Dr. Lisa Korteweg
Dr. Lisa Korteweg believes that a solid understanding of K-12 classroom practices and pedagogies goes hand-in-hand with education research.
While she emphasizes that Lakehead's master's in education is distinct from a B.Ed, when teaching becomes the object of inquiry, she believes the insight and unique skill-set gained through a graduate degree can complement everyone's teaching and classroom performances.
"Teaching is truly researching; trying to understand students and each child's learning process, what's going on in the context of classroom and how the school itself is impacting students... every educator can benefit from the more research-oriented focus of a master's degree."
Dr. Korteweg's students have ample opportunity to explore their ideas about education both in and beyond the classroom. Her PhD students are researching end-of-life care education, the relationships between outdoor educators and Aboriginal peoples, and the incorporation of storytelling in the curriculum. Meanwhile, her master's students have examined topics as diverse as science education in Nunavut, the use of technologies like digital storytelling or Video-Voice by marginalized students, and analyzing masculinity in the classroom.
Students in the Faculty of Education are also able to expand their research horizons through a conference travel bursary program. Education faculty and students regularly attend major international education research conferences such as the American Education Research Association (AERA) annual meetings as well as the Canadian Society for Studies in Education (CSSE), part of the SSHRC Congress.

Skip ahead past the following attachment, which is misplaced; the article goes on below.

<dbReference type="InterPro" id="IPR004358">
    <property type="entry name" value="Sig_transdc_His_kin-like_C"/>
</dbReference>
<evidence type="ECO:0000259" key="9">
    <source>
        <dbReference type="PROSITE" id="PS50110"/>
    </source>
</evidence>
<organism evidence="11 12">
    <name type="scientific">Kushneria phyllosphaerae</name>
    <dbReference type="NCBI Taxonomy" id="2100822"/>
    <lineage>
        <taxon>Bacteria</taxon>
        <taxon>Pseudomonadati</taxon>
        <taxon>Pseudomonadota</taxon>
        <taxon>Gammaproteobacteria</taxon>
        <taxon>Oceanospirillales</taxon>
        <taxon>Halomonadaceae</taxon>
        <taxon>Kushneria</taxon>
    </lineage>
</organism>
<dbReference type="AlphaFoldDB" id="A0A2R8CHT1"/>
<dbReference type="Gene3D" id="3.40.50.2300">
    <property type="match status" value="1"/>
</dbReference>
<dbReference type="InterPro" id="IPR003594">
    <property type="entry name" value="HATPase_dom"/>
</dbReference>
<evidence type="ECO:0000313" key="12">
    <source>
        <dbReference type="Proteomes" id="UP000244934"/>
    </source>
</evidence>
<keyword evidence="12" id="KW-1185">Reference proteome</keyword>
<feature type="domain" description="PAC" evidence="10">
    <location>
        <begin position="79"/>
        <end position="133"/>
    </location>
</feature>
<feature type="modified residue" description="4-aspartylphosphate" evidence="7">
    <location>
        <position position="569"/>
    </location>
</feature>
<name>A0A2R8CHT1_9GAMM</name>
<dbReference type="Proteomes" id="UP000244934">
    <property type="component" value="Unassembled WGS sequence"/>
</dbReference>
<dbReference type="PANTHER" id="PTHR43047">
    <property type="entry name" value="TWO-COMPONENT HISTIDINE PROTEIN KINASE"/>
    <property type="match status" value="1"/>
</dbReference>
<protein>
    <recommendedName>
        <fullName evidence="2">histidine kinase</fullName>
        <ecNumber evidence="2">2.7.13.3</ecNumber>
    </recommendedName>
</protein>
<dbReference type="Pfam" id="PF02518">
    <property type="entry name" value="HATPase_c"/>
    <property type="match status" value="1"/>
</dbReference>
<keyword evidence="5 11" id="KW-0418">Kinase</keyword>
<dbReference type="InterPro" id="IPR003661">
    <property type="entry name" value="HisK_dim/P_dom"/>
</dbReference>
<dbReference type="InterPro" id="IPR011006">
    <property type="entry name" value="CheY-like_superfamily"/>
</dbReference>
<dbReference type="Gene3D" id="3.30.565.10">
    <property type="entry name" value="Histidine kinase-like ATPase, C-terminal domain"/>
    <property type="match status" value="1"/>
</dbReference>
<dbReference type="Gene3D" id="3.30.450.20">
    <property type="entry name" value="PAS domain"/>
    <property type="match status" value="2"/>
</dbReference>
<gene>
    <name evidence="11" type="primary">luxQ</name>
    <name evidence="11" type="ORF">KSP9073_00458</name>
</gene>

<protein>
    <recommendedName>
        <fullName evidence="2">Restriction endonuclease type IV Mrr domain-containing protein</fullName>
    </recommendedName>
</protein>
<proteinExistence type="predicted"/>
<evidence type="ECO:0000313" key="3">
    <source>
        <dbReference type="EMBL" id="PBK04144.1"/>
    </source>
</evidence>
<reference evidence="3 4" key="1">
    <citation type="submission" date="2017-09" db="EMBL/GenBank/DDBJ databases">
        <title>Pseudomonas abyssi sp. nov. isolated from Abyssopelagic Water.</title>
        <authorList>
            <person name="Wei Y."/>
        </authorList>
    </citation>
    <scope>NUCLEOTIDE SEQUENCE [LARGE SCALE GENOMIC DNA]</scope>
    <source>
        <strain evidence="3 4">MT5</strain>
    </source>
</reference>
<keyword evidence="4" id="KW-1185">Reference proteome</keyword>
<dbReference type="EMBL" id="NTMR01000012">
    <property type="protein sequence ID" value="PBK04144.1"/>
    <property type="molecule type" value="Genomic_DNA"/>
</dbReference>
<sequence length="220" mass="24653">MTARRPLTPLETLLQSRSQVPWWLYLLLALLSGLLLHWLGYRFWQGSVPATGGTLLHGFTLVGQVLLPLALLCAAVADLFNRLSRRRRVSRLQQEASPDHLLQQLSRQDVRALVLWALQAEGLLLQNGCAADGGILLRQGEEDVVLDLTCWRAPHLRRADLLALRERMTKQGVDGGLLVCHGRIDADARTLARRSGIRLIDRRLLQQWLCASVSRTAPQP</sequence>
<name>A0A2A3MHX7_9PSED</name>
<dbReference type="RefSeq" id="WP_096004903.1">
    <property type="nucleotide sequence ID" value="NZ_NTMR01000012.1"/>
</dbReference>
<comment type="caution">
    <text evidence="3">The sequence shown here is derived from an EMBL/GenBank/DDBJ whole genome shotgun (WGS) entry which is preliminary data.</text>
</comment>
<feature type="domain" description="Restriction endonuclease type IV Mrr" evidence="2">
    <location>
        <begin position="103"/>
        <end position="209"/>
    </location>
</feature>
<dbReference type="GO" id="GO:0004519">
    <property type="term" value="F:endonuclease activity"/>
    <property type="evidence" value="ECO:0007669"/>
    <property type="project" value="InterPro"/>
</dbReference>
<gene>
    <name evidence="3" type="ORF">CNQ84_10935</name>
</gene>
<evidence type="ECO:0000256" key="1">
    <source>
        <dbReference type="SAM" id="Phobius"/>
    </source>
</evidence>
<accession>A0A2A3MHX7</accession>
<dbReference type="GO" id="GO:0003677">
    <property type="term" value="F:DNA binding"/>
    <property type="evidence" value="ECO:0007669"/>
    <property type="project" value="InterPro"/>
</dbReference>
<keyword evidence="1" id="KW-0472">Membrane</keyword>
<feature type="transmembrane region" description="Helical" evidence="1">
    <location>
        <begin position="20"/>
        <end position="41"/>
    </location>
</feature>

As well, Dr. Korteweg's students have embarked on some very impressive nationally-noted research. Her last major project on urban Aboriginal education involved a team of no less than 9 graduate students who presented their findings at provincial and federal conferences as well as a final 200 page report for the Ontario Ministry of Education and the Canadian Ministers of Education Council.
Where can graduates take their M.Ed? According to Dr. Korteweg, the sky's the limit. She explains that graduates can effectively apply their learnings in the K-12 classroom as well as in non-traditional settings such as colleges, community organizations, hospitals, and libraries. "Students can apply what they learn almost anywhere and it makes sense because almost everything that's done is related to education."